To get to the Giardini della Biennale, I recommend crossing Venice on foot, meandering along the narrow streets and squares, and maybe stopping in some of the festival locations you find along the way.
This way, you’ll not only experience the intense, lively atmosphere of the Biennale, but you’ll also discover areas of the city that are a little further off the beaten track, such as the Castello district, which is one of the most authentic and fascinating (and one of my favourites, together with Cannaregio).
I do realise, however, that crossing Venice literally from one side to the other can be tiring, especially if you have a whole day of pavilions, shows and exhibitions ahead of you. In this case, the best solution is the vaporetti, Venice’s “waterbuses”. These are a real institution in the city, so be careful not to call them “boats”!
If you arrive by train at Santa Lucia railway station, or by car and leave your car in one of the car parks near Piazzale Roma, you can board one of the vaporetti, lines 4.1 or 5.1, destination Lido.
However, lines 1, 4.2, 5.2, 6, 8, 10 and N also stop at the Giardini della Biennale, should you decide to board from another part of the city. You can find all the latest information on the lines, timetables and fares on the official Venice transport website: AVM.
How to take part in the Venice Biennale
Many of the shows, exhibitions and performances that are organised and staged inside the Venetian buildings can be seen free of charge, but you’ll need to buy a ticket to access the Giardini della Biennale.
Tickets are available on the official Venice Biennale website a month or a couple of weeks before opening, and their cost changes depending on the event. There are usually reductions for those under 26 or over 60, and children under 6 go free.
If however, during your trip to Venice you decide to visit the Biennale at the last minute, tickets can also be purchased at the entrance, except those for the Venice International Film Festival, for which there are few places available and online booking is required. Not surprising, given the high calibre of the event!
10 facts about the Biennale
The Venice Biennale is a crossroads of arts and cultures, with a wealth of stories, titbits and interesting quirks. Here are some things you probably didn’t know about this important lagoon event.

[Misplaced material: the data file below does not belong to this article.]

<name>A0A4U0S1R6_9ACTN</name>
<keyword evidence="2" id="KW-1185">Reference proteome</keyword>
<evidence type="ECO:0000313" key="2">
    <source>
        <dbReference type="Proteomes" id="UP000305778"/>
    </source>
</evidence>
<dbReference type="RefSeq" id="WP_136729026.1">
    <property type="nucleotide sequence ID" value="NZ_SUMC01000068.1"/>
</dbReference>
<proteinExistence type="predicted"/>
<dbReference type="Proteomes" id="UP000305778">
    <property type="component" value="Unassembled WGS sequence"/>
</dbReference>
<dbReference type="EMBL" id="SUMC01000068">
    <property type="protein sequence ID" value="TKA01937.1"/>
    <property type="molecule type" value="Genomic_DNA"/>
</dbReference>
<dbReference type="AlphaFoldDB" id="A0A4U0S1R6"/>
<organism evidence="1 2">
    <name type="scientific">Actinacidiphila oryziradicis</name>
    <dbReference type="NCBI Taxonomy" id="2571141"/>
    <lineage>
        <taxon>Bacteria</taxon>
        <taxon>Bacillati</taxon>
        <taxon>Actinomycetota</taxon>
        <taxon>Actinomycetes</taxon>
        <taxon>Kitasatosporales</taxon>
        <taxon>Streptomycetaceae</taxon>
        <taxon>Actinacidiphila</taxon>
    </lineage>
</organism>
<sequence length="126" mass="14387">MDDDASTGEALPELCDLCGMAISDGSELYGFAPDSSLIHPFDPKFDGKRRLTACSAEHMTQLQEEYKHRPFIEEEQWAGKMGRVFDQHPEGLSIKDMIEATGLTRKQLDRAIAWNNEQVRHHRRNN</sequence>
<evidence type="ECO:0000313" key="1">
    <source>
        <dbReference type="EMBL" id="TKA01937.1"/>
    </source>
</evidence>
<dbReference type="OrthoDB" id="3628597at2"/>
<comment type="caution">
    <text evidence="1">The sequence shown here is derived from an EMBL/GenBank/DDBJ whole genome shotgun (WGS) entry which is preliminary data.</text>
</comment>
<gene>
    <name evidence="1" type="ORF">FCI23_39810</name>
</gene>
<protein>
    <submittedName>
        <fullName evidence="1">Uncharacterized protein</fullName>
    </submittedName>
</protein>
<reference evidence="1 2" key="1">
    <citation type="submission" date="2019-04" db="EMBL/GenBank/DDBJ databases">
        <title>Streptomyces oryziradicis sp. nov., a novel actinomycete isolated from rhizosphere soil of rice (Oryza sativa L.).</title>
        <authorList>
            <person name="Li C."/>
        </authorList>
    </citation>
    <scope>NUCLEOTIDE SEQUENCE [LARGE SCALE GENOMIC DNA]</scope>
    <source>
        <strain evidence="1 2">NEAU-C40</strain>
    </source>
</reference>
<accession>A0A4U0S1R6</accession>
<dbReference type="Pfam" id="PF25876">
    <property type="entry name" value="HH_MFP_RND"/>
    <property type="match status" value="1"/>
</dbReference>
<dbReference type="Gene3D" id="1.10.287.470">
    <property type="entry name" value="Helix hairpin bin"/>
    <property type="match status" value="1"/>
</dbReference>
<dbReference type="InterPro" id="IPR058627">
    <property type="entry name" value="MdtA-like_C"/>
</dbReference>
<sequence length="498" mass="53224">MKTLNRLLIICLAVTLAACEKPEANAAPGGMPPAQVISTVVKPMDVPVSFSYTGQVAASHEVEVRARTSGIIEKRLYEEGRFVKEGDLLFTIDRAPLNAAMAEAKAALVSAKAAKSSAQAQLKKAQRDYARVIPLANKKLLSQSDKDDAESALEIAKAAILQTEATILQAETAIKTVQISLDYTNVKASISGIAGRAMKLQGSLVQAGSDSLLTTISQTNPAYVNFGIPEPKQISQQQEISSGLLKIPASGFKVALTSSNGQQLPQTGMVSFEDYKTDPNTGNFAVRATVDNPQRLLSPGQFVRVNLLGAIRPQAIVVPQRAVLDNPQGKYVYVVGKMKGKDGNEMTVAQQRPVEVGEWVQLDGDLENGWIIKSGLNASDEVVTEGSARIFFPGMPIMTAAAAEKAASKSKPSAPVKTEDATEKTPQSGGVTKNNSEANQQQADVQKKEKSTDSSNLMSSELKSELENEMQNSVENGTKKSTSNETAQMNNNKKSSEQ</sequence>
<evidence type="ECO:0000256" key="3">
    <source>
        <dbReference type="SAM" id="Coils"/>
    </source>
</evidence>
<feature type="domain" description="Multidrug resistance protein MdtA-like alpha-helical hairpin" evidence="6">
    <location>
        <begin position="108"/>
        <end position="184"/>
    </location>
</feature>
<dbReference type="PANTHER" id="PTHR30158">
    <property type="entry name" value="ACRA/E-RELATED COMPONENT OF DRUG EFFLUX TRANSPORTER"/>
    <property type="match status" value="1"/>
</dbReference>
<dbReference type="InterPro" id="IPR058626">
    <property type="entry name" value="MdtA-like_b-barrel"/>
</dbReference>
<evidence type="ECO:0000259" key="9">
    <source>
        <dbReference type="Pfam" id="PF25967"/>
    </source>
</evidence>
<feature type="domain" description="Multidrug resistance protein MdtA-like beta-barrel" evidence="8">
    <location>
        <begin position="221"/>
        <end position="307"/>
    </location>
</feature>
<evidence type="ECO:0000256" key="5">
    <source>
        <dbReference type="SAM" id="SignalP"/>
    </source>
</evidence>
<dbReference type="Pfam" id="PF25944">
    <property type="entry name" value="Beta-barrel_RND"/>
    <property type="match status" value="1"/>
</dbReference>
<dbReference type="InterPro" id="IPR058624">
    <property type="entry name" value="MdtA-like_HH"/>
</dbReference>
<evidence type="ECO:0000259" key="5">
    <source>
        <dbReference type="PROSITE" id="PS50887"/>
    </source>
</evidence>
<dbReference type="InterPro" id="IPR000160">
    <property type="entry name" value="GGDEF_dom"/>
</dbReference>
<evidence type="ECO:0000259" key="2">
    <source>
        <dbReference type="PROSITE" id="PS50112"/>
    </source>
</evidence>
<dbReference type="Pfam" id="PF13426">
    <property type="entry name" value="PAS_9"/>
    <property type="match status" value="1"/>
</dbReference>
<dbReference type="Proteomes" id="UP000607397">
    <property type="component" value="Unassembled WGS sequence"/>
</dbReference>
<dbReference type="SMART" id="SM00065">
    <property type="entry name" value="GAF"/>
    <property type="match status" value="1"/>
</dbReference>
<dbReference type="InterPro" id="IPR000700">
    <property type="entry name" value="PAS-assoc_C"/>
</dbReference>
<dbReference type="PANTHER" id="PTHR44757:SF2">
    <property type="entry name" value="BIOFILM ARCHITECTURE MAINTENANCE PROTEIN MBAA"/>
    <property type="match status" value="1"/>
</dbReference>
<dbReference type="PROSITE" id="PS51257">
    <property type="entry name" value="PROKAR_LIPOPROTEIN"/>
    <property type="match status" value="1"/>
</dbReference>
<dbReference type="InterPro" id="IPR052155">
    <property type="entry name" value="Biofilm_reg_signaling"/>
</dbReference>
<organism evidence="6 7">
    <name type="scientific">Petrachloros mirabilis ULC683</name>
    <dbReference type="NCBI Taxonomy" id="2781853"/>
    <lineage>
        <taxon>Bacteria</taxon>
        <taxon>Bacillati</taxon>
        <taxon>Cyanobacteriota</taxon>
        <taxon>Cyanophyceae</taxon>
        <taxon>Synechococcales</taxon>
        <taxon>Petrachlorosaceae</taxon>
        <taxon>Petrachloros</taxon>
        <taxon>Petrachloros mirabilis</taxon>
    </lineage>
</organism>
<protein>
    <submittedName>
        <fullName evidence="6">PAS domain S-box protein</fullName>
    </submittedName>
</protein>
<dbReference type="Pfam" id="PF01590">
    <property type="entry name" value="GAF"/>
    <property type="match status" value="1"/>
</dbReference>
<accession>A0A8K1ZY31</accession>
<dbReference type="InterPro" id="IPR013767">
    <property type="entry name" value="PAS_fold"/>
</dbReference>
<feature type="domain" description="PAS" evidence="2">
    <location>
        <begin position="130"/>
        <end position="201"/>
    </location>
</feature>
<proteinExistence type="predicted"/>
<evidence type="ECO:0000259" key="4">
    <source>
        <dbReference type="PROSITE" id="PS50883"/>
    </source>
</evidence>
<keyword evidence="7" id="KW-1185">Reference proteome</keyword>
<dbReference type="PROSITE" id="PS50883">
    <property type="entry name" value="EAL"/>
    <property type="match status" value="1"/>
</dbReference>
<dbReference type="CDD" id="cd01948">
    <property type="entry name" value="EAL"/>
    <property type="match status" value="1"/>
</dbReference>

- The structure now known as the Italian Pavilion was built in 1895 for very first Biennale. The building was initially dedicated to art in general and was rather appropriately called “Pro Arte”.
- The first permanent pavilion of the Venice Biennale, after the Italian one, was the Belgian Pavilion, which was only built in 1907.
- Entering the individual pavilions is a bit like going on a world tour, and not just because of the forms of art on display. Inside, the rules of each country apply, so visiting them is a bit like stepping onto foreign soil for a moment!
- 2017 saw the 57th Art Biennale, making it the oldest and longest-running event of its kind in the world!
- The first International Architecture Exhibition, organised in 1980, was hosted in the Arsenale area and not in the Giardini Napoleonici. By the way, the Arsenale gates are incredible, definitely don’t miss those!
- Although today the Venice International Film Festival is closely linked with the Palazzo del Cinema on Lungomare Marconi on the Lido, the first event was held on the terrace of the Hotel Excelsior, a five-star hotel whose illustrious guests included Winston Churchill!
- The Venice International Film Festival is so called because it was not created as a competitive event, but as a real exhibition, in the spirit of the Biennale. The first film to be screened was Dr. Jekyll and Mr. Hyde, by Rouben Mamoulian.
- The Architecture Biennale and the Art Biennale are the only two events that actually take place every two years. All the others are in fact held annually.
- American soprano Maria Callas and Greek shipping magnate Aristotle Onassis met for the first time during the 1957 Film Festival. In a nutshell, it was among the lights of the Lido that “La Divina” and the Greek businessman fell in love, and the rest is history!
- During the Second World War the Biennale was cancelled, and from 1943 to 1945 its pavilions provided shelter for the Cinecittà film sets, which thus became studios, transforming the entire area into what was called Cinevillaggio.
If you want to discover everything else about the city, read the other articles about Venice on the Volotea blog, and don’t forget to share this post on social networks if you like it: it might help someone else who is planning a trip to the Lagoon!